business people standing in line under a magnifying glass

Two firms refused to follow recommendations from the Ombudsman for Banking Services and Investments (OBSI) to compensate clients last year, according to the 2020 annual report from OBSI’s Joint Regulators Committee (JRC).

The two exempt-market dealer firms — Cochrane, Alta.-based WealthTerra Capital Management and Richmond Hill, Ont.-based Becksley Capital Inc. — are no longer registered.

Wealthterra refused to compensate a client $50,810 for losses due to unsuitable investments in “high-risk” exempt market securities. According to an OBSI release last year, the client was a recently divorced single mother with two young children and an annual income of approximately $20,000.

Meanwhile, Becksley refused to compensate a client $33,055 for losses due to unsuitable investments. The client was advised to borrow $60,000 on a line of credit to invest in an exempt market product, OBSI said last year, noting the Becksley agent was a financial planner and family friend of the client’s, and not licensed to sell the exempt market product.

From 2018 to 2020, 31 of the 456 cases that ended with monetary compensation were settled below the amount that OBSI recommended, the JRC report said. The 31 cases involved 18 firms, nine of which settled below the recommended amount more than once.

Clients have received roughly $1.3 million less than what OBSI recommended over the last three fiscal years, the new report said.

OBSI has no power to enforce its compensation recommendations, something that has frustrated investor advocates for years.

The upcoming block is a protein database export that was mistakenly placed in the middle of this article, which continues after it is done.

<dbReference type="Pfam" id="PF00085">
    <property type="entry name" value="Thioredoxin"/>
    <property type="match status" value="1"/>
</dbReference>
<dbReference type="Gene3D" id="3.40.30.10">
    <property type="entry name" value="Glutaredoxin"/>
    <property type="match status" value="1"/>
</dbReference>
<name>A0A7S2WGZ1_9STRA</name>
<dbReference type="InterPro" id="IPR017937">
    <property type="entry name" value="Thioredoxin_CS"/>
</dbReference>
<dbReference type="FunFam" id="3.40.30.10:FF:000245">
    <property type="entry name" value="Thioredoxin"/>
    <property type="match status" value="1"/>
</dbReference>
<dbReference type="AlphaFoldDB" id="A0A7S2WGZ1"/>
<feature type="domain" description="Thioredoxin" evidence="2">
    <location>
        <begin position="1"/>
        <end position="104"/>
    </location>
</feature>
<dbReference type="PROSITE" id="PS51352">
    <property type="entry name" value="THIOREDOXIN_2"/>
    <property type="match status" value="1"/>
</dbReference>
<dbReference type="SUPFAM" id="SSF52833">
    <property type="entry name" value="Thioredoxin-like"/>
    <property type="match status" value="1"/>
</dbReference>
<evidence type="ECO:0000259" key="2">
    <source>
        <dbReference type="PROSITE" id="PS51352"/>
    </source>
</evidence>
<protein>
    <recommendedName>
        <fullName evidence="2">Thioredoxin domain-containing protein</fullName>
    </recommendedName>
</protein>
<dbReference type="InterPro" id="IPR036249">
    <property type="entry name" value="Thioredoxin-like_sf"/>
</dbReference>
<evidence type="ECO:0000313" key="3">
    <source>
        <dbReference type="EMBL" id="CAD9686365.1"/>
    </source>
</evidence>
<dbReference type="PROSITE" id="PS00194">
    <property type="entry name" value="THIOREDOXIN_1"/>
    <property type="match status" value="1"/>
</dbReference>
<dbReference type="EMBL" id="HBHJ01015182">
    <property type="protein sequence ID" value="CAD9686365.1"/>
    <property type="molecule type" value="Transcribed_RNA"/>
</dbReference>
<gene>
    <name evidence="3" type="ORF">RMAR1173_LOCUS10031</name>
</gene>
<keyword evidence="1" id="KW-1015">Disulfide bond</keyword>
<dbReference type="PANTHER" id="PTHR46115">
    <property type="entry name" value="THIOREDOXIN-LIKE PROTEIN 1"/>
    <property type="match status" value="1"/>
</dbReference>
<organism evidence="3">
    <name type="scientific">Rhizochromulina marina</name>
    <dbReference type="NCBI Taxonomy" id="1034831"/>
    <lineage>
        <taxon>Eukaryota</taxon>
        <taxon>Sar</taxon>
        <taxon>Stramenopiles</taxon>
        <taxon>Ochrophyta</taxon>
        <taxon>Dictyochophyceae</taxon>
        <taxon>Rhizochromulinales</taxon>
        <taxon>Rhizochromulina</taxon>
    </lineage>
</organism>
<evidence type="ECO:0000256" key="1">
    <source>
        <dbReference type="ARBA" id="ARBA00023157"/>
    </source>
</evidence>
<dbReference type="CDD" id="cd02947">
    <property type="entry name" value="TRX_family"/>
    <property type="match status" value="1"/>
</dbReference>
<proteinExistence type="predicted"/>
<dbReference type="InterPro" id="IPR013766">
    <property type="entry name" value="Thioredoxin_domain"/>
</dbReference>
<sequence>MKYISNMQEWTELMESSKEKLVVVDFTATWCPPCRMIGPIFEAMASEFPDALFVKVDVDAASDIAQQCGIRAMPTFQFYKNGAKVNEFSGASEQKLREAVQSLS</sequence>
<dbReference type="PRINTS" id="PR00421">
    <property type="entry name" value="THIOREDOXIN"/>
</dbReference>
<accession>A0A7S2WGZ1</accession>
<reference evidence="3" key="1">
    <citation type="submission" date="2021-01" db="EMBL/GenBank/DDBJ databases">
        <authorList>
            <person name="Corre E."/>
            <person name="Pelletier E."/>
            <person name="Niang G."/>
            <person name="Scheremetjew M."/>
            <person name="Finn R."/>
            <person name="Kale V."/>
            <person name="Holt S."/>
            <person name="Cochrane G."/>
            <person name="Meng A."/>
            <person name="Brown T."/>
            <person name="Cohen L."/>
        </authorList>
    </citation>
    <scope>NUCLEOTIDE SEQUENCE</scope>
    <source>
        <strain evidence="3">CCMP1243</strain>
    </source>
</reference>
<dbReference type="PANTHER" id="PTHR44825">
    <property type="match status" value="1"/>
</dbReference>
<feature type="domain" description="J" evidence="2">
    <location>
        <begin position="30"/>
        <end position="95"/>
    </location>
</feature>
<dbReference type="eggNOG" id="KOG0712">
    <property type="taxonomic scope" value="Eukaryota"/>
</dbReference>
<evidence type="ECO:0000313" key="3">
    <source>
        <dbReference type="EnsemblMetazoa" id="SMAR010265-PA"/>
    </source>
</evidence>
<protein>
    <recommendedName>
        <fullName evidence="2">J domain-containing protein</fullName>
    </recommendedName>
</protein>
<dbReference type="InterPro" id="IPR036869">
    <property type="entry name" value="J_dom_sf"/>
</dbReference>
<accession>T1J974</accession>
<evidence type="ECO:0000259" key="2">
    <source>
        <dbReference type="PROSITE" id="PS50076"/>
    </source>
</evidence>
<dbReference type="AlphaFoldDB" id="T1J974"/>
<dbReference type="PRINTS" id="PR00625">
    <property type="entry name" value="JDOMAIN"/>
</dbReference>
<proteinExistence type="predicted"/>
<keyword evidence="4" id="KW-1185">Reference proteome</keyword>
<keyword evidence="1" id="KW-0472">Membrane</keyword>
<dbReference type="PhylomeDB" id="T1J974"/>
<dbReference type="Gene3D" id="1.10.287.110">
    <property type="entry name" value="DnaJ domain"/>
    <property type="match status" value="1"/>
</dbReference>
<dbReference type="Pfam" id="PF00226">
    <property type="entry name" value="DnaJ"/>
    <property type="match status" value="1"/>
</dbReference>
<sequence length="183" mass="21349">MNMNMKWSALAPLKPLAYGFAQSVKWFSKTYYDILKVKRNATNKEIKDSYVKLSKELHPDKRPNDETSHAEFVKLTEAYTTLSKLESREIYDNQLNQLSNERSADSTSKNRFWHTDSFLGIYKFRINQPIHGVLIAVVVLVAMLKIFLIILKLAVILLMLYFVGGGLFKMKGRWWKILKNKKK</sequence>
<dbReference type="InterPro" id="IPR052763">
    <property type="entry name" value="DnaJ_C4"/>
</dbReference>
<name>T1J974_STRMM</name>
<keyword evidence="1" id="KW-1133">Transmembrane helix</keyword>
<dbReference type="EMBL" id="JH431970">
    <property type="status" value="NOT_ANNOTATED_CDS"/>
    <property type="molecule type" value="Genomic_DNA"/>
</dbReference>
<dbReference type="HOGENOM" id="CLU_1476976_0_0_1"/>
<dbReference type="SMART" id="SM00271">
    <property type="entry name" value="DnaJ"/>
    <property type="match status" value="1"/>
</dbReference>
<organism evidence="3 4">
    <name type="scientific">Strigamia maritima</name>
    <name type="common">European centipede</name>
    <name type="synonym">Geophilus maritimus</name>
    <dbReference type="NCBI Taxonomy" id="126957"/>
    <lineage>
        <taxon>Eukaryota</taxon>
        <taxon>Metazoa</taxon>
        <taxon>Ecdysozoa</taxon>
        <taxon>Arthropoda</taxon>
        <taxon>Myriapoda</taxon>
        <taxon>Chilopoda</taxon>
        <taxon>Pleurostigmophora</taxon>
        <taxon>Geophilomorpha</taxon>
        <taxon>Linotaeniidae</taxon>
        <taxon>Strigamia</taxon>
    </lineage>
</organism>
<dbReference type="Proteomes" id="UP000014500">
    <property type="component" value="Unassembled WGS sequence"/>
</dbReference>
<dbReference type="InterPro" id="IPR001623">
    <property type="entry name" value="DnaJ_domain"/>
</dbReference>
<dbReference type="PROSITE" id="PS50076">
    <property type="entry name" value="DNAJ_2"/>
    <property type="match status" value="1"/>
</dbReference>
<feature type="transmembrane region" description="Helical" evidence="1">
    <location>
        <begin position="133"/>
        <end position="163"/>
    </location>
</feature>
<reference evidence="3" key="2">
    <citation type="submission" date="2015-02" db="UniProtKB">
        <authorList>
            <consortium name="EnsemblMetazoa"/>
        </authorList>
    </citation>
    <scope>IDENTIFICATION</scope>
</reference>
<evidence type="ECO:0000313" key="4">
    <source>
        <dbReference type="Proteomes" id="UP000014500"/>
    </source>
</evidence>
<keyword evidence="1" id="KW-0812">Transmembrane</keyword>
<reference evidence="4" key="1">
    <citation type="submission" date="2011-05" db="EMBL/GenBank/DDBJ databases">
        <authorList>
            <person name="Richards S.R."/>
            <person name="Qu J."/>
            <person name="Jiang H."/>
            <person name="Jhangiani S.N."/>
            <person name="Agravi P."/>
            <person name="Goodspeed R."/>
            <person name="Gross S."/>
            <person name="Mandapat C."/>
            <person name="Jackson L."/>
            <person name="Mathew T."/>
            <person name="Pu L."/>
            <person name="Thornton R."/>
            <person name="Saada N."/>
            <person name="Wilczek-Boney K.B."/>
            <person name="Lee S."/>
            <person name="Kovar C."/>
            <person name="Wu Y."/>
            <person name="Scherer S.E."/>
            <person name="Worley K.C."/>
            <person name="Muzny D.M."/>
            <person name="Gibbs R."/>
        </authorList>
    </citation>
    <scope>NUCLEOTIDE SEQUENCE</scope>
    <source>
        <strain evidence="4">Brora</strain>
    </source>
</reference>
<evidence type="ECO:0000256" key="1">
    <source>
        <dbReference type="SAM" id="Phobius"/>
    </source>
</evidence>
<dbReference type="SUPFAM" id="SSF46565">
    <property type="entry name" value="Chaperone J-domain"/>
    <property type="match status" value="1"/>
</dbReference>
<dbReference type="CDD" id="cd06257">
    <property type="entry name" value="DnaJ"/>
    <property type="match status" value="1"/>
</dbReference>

Earlier this year, Ontario’s Capital Markets Modernization Taskforce recommended designating a dispute resolution body with binding decision-making power. The Canadian Securities Administrators have also pledged to strengthen OBSI’s authority.

The JRC said it recognizes the impact of firms refusing to compensate harmed investors.

“When a firm refuses to settle or makes a lower settlement offer, complainants may feel they are unable to pursue the matter further due to the time and cost involved, including to obtain legal representation and initiate a civil action against the firm,” the report said. “Settlement refusals and low settlements erode confidence in the fairness and effectiveness of the dispute resolution process for investors.”

The report noted the additional impact compensation refusals may have had during the Covid-19 pandemic, when many investors were out of work. Complaints increased significantly early in the pandemic, the report said, and rose again early in 2021.

The committee said it continues to monitor for complaint patterns, such as firms repeatedly settling below the recommended amount or refusing compensation altogether, as the information can indicate larger problems with a firm’s complaint handling procedures.

The Ontario Securities Commission (OSC) suspended the registration of Becksley Capital Inc. in December, alleging it had a capital shortfall following a series of other compliance issues.

In February, an ASC hearing panel banned a former WealthTerra rep for misrepresenting the risk of exempt-market investments to clients. He was ordered to pay a fine of $100,000, almost $100,000 in disgorgement and $55,000 in costs.